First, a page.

Monday, 12 September 2011

California exhibition of war art by Gaza children cancelled as 'not appropriate'

(Middle East Children's Alliance staff members Ziad Abbas, Leena Al-Arian (center) and Barbara Lubin look over artwork. pic: Noah Berger / Special to San Francisco Chronicle)

An exhibition of drawings and paintings created by Palestinian children scheduled to open Sept 24 at Oakland's Museum of Children's Art has been canceled.

The show, which was to run until Nov. 13, included harrowing images of bloodshed and loss during the Israeli bombing of Gaza, known as Operation Cast Lead, which began in 2008. In one drawing, a little girl with a bandage on her head stares out from behind prison bars. In another, tanks roll through a burning town as women wail and children weep.

These and other artwork created by Palestinian children ages 6-14 were to have been included in "A Child's View of Gaza," which was to open with a day of cartooning workshops and poetry readings.

Hilmon Sorey, chairman of MOCHA's board of directors wrote in a statement that while the museum supports art that fosters "insight and understanding," an exhibit of art about the Israeli-Palestinian conflict was "not appropriate for an open gallery accessible by all children."

The museum has previously shown art created by children during conflict, including images depicting the 2003 invasion of Iraq.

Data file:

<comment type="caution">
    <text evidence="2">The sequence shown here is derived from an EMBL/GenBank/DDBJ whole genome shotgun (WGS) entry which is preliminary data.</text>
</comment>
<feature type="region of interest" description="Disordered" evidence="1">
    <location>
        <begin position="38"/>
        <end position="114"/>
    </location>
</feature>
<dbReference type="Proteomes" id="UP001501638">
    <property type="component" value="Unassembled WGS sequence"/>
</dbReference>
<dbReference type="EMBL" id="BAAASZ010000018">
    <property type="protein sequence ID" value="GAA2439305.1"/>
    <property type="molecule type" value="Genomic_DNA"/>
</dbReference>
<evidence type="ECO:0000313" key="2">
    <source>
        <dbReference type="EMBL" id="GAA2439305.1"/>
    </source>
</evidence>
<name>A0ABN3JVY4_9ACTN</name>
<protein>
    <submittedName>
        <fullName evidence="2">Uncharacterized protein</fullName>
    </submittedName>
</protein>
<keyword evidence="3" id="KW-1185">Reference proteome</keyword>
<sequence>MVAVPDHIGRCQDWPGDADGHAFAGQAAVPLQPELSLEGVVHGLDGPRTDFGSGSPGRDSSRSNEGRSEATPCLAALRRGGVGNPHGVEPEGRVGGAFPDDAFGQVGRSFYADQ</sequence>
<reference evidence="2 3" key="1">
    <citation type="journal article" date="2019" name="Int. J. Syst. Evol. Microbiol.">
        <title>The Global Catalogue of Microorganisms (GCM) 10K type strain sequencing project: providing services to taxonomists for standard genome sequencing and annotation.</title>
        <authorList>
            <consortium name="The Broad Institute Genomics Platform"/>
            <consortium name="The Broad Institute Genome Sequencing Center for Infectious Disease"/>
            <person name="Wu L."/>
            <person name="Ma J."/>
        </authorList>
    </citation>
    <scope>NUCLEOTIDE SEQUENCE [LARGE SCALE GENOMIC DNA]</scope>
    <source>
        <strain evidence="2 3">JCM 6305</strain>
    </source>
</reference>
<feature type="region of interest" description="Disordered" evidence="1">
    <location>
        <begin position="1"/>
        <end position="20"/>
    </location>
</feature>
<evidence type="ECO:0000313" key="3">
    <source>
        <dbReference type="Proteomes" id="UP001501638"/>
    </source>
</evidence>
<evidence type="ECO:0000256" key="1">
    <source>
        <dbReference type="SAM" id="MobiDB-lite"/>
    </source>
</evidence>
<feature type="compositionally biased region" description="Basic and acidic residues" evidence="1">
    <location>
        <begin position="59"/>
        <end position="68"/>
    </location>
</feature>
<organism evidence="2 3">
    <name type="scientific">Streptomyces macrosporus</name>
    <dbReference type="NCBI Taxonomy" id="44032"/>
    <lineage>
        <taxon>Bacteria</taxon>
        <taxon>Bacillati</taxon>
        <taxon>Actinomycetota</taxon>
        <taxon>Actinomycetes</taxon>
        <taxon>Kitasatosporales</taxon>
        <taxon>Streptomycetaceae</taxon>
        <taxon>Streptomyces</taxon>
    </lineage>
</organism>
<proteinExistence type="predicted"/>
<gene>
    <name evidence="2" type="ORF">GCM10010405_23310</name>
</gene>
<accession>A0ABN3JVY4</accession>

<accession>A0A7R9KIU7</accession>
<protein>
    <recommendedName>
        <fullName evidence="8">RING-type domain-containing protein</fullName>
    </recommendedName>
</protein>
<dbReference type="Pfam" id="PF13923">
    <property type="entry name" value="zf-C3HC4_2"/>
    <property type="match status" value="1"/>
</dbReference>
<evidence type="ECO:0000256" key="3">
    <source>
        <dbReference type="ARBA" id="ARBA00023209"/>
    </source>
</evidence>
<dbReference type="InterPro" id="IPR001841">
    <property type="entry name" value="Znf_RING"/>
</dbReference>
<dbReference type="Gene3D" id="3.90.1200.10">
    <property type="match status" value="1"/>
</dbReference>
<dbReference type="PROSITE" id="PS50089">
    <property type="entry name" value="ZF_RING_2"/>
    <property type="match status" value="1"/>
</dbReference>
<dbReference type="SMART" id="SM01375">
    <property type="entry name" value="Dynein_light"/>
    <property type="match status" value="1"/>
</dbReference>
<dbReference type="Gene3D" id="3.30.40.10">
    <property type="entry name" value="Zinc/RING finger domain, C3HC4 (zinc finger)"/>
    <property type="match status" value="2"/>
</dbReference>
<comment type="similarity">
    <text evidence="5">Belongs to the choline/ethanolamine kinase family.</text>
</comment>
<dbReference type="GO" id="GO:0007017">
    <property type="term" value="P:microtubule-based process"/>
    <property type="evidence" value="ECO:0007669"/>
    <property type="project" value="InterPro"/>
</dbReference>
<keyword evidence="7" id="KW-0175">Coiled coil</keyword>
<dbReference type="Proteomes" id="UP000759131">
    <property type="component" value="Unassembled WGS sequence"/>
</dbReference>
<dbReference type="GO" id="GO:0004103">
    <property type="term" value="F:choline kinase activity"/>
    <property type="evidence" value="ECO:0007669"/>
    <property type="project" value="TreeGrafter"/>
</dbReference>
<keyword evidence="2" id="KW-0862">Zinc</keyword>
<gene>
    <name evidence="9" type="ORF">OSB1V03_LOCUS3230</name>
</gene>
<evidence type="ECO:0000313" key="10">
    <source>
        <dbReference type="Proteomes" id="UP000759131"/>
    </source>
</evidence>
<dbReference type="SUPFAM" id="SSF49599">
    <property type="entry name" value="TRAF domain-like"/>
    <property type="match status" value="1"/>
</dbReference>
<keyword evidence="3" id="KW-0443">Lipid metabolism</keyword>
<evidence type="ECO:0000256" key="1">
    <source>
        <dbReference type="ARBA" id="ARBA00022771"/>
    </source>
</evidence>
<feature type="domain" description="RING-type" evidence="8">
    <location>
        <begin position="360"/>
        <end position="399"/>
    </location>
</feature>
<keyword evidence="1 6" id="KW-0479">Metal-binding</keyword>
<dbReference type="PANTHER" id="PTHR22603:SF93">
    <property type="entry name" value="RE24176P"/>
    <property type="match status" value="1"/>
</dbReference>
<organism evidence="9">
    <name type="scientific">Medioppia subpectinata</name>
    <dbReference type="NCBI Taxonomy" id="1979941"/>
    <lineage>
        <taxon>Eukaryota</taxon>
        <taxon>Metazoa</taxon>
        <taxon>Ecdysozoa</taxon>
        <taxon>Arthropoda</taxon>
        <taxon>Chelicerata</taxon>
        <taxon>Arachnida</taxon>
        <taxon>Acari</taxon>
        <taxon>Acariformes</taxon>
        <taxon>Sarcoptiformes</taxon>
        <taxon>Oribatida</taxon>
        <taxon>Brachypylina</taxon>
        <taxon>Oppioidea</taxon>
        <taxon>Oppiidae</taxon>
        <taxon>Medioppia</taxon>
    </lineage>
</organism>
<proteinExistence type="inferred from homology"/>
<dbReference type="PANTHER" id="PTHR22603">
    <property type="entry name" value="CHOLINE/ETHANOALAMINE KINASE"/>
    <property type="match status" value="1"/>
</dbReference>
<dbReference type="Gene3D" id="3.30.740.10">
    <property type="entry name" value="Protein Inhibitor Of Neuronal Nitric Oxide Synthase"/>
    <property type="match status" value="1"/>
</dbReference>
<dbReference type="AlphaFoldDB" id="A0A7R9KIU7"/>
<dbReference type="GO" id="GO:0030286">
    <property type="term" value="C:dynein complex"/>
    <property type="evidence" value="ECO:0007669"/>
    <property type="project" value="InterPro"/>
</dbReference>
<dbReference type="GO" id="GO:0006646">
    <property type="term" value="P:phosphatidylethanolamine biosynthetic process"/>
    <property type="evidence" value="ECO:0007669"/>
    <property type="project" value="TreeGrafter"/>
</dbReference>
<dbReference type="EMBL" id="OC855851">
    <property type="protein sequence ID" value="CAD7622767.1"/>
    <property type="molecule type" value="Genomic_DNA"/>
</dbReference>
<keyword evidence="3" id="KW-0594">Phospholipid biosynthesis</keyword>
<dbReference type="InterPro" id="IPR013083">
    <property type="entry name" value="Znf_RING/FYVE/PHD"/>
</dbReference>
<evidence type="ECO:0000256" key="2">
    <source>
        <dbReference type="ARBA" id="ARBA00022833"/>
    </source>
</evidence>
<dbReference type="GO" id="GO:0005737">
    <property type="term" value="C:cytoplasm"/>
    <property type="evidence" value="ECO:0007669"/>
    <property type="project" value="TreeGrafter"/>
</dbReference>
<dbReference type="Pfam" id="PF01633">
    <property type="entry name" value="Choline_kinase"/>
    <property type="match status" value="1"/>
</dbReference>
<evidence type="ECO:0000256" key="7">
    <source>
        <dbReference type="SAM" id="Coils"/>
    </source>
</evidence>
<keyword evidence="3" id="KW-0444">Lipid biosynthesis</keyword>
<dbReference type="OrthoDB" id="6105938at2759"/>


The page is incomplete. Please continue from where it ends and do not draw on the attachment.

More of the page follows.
And it hasn't shied away from exploring violence in Oakland. But Sorey said in an interview that the board felt the Israeli-Palestinian conflict is too divisive an issue.

"This wasn't something we felt as a board that the organization could responsibly exhibit," he said. The museum has no guidelines or policy on what it deems
appropriate for exhibition. Almost all artwork shown at MOCHA is by children.

Sorey also said that some community members had raised concerns about the exhibit but would not elaborate further.

The decision to cancel the show, reached at a museum board meeting just two weeks before the exhibition's opening, has left organizers stunned.

"I was sad. Shocked," said Susan Johnson when she learned the exhibit had been shelved. more

Big majority of public in Germany, France and UK support Palestine state UN bid

The majority of citizens in Germany, France, and the U.K. support the planned Palestinian statehood bid in the United Nations, a new poll indicated on Monday.

A new opinion poll published Monday shows that a majority of people in Germany, France and Britain – three countries that are critical votes in the battle over the Palestinian bid for statehood – all want their leaders to vote in favor of a UN resolution to support recognition of a Palestinian state when it's discussed in New York.

The survey, which was carried out online by YouGov in Britain and Germany, and Ifop in France, on behalf of the global political web movement Avaaz - which is conducting an online petition in support of a Palestinian state - shows that in Germany 84% supported Palestinian statehood and 76% believed Germany should act now to recognize; in the U.K. the figures were 71% and 59%; and in France the figures were 82% and 69% respectively.